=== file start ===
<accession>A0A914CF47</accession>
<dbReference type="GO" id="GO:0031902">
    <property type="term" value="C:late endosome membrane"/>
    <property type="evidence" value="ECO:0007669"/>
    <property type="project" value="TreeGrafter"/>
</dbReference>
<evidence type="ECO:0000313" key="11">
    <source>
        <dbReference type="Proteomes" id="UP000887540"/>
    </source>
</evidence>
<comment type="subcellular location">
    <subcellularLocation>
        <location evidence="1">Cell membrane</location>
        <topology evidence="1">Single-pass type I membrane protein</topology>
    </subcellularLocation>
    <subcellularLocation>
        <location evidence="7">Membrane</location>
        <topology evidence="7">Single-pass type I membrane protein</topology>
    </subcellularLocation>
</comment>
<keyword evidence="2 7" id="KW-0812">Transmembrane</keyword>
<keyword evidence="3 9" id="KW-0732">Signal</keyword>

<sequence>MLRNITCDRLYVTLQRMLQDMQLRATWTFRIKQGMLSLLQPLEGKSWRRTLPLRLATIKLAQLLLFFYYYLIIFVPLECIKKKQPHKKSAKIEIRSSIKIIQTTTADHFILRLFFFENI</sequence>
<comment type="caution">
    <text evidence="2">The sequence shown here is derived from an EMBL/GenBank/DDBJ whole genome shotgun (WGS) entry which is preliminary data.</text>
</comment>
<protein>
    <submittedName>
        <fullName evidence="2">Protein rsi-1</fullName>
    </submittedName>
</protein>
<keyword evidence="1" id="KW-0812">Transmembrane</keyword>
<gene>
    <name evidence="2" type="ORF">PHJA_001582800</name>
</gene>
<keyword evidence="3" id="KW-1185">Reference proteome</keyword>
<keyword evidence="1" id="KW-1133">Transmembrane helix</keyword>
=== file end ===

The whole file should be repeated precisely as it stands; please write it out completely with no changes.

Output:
<accession>A0A914CF47</accession>
<dbReference type="GO" id="GO:0031902">
    <property type="term" value="C:late endosome membrane"/>
    <property type="evidence" value="ECO:0007669"/>
    <property type="project" value="TreeGrafter"/>
</dbReference>
<evidence type="ECO:0000313" key="11">
    <source>
        <dbReference type="Proteomes" id="UP000887540"/>
    </source>
</evidence>
<comment type="subcellular location">
    <subcellularLocation>
        <location evidence="1">Cell membrane</location>
        <topology evidence="1">Single-pass type I membrane protein</topology>
    </subcellularLocation>
    <subcellularLocation>
        <location evidence="7">Membrane</location>
        <topology evidence="7">Single-pass type I membrane protein</topology>
    </subcellularLocation>
</comment>
<keyword evidence="2 7" id="KW-0812">Transmembrane</keyword>
<keyword evidence="3 9" id="KW-0732">Signal</keyword>

<sequence>MLRNITCDRLYVTLQRMLQDMQLRATWTFRIKQGMLSLLQPLEGKSWRRTLPLRLATIKLAQLLLFFYYYLIIFVPLECIKKKQPHKKSAKIEIRSSIKIIQTTTADHFILRLFFFENI</sequence>
<comment type="caution">
    <text evidence="2">The sequence shown here is derived from an EMBL/GenBank/DDBJ whole genome shotgun (WGS) entry which is preliminary data.</text>
</comment>
<protein>
    <submittedName>
        <fullName evidence="2">Protein rsi-1</fullName>
    </submittedName>
</protein>
<keyword evidence="1" id="KW-0812">Transmembrane</keyword>
<gene>
    <name evidence="2" type="ORF">PHJA_001582800</name>
</gene>
<keyword evidence="3" id="KW-1185">Reference proteome</keyword>
<keyword evidence="1" id="KW-1133">Transmembrane helix</keyword>